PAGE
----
Childhood Obesity: the Responsibility of Parents

Topics: Nutrition, Health, High school Pages: 5 (1790 words) Published: November 17, 2012
Childhood Obesity: The Responsibility of Parents
Although obesity is a very sensitive topic, it is a pressing issue in modern culture, and it is something we cannot ignore. Who is responsible for the health of America? Is it parents, teachers, or is it the responsibility of fast food marketers to properly inform their audience? Often the blame is shifted to other people and to other influences like billboards and commercials, but rarely is the individual held responsible for their health. Lawsuits and legal action try to shift the blame onto fast food restaurants and school cafeterias. Most people feel better if they can blame their poor health on anything other than themselves. Evidence shows that one’s childhood years have a huge impact on the health of the rest of their life, and usually the parents of overweight children are the most eager to shift blame onto fast food, school lunches, or marketing aimed at their children. The reality is that parents are responsible for educating their children on a healthy lifestyle and for showing them how to make the right choices. In his article Fast Food: Oppression Through Poor Nutrition, Andrea Freeman states that government support for fast food is to blame for America’s obesity problem. He also claims that we must recognize “food oppression as a form of institutionalized inequality that must be acknowledged, addressed, and eradicated” (Freeman 2224). Another source on this topic, The Role of Schools in Obesity Prevention by Mary Story, Karen M. Kaphingst, and Simone French, states that schools aren’t doing enough to educate their students about healthy eating and activity, and that schools could be making their lunches healthier without effecting their budget. Lastly, the article Children as Consumers: Advertising and Marketing, by Sandra L. Calvert, claims that children, particularly those under 8 years of age, are especially vulnerable to deceptive marketing because they lack the cognitive skills to understand the persuasive intent of advertisements (Calvert 205). It is pretty easy to see that individuals are, for the most part, responsible for their own choices, but in this essay I will look at the controversy over who is responsible for childhood obesity. I will discuss the following topics: the influence fast food has over poorer inner city people, unhealthy marketing aimed specifically at children, and finally competitive foods fighting for the attention of students in public school lunchrooms. I will show that the parents of these children must step up and lead their households in a healthy manner lest the health of our culture continue to fall.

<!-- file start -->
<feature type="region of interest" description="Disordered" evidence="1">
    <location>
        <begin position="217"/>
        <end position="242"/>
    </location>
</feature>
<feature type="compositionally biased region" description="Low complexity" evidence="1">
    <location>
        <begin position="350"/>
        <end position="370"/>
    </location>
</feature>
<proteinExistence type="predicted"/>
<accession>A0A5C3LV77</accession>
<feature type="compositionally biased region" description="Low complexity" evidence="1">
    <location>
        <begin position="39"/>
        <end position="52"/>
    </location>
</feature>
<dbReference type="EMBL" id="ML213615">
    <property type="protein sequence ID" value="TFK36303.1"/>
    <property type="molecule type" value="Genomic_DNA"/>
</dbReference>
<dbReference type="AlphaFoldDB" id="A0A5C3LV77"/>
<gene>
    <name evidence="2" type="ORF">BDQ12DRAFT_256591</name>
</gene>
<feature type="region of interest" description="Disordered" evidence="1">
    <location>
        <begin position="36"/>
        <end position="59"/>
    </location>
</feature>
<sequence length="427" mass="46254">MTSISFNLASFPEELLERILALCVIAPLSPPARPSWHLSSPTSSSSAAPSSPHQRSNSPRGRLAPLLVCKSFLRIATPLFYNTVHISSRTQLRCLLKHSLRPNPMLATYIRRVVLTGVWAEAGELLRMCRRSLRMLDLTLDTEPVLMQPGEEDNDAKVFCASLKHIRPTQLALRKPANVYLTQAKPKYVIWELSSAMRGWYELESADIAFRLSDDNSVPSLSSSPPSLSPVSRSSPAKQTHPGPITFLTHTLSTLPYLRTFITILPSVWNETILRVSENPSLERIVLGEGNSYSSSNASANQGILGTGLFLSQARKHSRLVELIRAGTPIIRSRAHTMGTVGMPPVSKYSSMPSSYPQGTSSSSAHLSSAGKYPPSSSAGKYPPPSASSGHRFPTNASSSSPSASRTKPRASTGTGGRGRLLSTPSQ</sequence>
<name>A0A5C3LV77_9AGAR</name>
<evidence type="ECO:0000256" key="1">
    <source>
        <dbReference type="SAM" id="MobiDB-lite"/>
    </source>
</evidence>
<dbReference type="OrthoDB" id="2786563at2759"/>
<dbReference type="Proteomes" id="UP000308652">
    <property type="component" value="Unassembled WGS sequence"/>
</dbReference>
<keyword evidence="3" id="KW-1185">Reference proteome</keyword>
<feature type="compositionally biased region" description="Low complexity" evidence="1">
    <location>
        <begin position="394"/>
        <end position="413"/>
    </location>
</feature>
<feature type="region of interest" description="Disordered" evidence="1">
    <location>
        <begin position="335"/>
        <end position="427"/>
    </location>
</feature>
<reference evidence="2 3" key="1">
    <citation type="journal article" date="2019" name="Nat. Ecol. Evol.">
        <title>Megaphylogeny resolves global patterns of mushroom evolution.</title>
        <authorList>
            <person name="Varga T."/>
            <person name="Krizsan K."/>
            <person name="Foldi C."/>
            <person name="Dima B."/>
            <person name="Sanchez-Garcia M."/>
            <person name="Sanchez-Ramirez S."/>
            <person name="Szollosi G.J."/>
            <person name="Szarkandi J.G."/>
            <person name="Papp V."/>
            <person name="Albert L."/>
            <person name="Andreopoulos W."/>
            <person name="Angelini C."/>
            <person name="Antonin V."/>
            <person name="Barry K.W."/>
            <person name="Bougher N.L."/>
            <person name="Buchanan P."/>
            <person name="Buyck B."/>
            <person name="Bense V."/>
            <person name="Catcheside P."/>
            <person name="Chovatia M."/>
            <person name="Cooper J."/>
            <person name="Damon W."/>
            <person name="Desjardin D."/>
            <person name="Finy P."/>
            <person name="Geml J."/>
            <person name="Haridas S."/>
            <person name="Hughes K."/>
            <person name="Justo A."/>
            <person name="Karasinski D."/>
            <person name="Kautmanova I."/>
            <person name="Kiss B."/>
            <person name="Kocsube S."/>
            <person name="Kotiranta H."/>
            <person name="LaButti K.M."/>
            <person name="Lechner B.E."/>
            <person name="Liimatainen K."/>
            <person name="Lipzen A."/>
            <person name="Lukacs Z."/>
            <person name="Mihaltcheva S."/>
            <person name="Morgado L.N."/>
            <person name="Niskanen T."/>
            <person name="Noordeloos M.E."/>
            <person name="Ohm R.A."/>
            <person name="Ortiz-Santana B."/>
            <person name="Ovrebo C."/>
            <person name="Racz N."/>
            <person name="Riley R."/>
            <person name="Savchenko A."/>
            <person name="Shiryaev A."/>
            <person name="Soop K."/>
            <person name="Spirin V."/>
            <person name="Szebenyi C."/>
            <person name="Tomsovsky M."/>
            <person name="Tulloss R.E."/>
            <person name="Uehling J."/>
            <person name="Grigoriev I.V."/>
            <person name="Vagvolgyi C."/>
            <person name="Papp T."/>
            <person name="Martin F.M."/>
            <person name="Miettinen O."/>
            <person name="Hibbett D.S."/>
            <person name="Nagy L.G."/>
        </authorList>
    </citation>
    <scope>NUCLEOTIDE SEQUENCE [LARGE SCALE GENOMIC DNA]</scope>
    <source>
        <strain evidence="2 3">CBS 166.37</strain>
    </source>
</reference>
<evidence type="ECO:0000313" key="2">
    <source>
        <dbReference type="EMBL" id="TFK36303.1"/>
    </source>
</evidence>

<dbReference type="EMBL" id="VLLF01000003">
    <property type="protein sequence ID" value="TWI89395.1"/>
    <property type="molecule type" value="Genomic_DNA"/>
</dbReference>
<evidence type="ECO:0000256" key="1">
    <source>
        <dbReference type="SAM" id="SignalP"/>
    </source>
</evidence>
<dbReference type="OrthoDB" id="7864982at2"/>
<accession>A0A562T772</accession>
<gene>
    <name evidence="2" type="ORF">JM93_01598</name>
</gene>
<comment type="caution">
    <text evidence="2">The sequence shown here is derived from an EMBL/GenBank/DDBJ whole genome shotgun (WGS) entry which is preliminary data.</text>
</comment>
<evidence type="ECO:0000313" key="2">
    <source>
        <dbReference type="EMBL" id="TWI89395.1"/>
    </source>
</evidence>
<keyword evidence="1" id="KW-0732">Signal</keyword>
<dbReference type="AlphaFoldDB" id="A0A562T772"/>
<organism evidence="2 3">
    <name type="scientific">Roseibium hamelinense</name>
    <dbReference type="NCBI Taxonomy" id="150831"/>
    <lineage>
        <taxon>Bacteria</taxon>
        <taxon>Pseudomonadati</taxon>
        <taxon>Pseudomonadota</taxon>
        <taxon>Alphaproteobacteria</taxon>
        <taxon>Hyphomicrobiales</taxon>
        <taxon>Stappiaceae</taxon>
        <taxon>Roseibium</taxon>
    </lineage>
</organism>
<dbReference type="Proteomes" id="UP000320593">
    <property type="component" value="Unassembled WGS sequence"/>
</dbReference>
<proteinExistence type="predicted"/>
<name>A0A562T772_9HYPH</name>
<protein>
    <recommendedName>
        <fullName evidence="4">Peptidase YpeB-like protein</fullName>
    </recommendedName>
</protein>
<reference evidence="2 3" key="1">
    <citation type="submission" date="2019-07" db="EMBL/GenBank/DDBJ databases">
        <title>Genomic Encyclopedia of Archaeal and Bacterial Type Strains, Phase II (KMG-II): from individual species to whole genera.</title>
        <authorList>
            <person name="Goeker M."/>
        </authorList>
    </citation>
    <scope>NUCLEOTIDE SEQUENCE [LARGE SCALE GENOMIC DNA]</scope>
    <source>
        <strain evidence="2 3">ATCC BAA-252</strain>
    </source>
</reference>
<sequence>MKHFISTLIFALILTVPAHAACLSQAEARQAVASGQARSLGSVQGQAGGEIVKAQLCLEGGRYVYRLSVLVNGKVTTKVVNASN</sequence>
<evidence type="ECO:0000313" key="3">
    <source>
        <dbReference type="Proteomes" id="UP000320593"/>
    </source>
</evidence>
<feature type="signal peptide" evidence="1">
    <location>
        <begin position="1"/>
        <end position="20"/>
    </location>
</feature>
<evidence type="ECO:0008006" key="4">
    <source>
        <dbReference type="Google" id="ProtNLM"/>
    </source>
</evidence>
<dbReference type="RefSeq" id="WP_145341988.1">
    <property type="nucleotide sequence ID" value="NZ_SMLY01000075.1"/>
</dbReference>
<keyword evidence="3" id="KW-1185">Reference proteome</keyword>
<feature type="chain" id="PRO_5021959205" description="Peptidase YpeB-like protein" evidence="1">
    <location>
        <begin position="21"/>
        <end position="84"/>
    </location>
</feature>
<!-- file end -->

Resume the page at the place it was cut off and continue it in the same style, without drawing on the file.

I will start by addressing the influence fast food has over poorer, inner city people. Freeman explains that often people who live nowhere near a supermarket and cannot afford the more expensive, imported fresh fruits do not have a choice but to eat the cheaper, highly- processed food available at fast food restaurants (Freeman 2222). It is common knowledge that this food is highly unhealthy, but it appears that these people do not have another option. All of Freeman’s claims seem to be valid, but they assume that parents are not going to go out of their way at all for their children. If only the parents would go out of their way and drive the extra ten minutes to buy healthier food at the grocery store, or take the time to pack healthy lunches for their kids, we could begin to rewrite the statistics. If the parents of America would step up and be who they are supposed to be, we would see improvement not only in the health of our youth, but also in the health of the country as a whole. Parents would also set the example for their children of a healthy lifestyle, something which their children would learn and apply at school and throughout the rest of their lives. Instead though, parents go through life giving their children whatever they want while quietly hoping their children will make the right...
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